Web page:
Herb: Chop-Suey Greens


Latin name: Chrysanthemum coronarium


Family: Compositae



Medicinal use of Chop-Suey Greens:

The leaves are expectorant and stomachic. In conjunction with black pepper it is used in the treatment of gonorrhoea. The flowers are aromatic, bitter and stomachic. They are used as a substitute for camomile (Chamaemelum nobile). The bark is purgative, it is used in the treatment of syphilis.

Description of the plant:



Plant:
Annual


Height:
120 cm
(4 feet)

Flovering:
July to
September

Habitat of the herb:

Cultivated ground and waste places.

Edible parts of Chop-Suey Greens:

Young shoots and stems - raw or cooked. Strongly aromatic. Flowers - raw. Blanched briefly and added to salads. The centre of the flower is bitter so only the petals are normally used.

Other uses of the herb:

Possibly a good companion plant, protecting neighbouring plants from caterpillars etc. There is a report that secretions from the roots can be effective in controlling nematodes in the soil, but this has not been substantiated.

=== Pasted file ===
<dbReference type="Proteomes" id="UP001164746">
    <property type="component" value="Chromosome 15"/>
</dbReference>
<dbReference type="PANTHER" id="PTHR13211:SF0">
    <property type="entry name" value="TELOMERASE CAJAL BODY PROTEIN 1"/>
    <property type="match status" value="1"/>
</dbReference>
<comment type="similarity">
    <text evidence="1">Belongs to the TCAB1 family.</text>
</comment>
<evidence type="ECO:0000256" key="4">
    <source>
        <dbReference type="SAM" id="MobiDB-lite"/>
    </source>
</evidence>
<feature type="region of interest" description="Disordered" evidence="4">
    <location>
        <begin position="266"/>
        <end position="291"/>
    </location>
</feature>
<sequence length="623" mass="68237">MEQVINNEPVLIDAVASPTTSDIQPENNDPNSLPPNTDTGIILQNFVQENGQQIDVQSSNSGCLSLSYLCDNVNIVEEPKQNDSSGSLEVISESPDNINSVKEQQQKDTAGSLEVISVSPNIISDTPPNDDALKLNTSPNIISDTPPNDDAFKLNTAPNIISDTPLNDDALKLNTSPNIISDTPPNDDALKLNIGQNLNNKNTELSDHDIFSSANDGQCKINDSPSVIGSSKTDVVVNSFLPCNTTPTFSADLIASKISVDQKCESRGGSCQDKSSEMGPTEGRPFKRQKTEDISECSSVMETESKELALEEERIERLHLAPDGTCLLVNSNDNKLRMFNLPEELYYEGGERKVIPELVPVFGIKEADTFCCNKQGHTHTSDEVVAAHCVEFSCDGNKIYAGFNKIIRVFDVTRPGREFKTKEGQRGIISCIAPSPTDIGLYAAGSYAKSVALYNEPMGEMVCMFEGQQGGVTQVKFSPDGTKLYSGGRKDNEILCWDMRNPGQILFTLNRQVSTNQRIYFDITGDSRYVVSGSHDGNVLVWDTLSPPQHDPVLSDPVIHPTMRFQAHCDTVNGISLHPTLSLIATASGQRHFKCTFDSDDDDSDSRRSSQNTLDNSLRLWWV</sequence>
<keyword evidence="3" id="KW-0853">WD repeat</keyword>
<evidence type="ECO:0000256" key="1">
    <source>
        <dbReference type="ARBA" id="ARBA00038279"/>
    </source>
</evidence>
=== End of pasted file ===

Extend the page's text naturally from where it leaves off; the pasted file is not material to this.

Propagation of Chop-Suey Greens:

Seed - surface-sow in spring to early autumn in situ. The seed usually germinates within 10 - 18 days at 15C. Successional sowings can be made at intervals of a few weeks in order to ensure a constant supply of young plants. Autumn sowings succeed in mild areas. An autumn sowing under cover will often supply leaves all winter.

Cultivation of the herb:

Cultivated ground and waste places.

Known hazards of Chrysanthemum coronarium:

None known

Plant information taken from the Plants For A Future.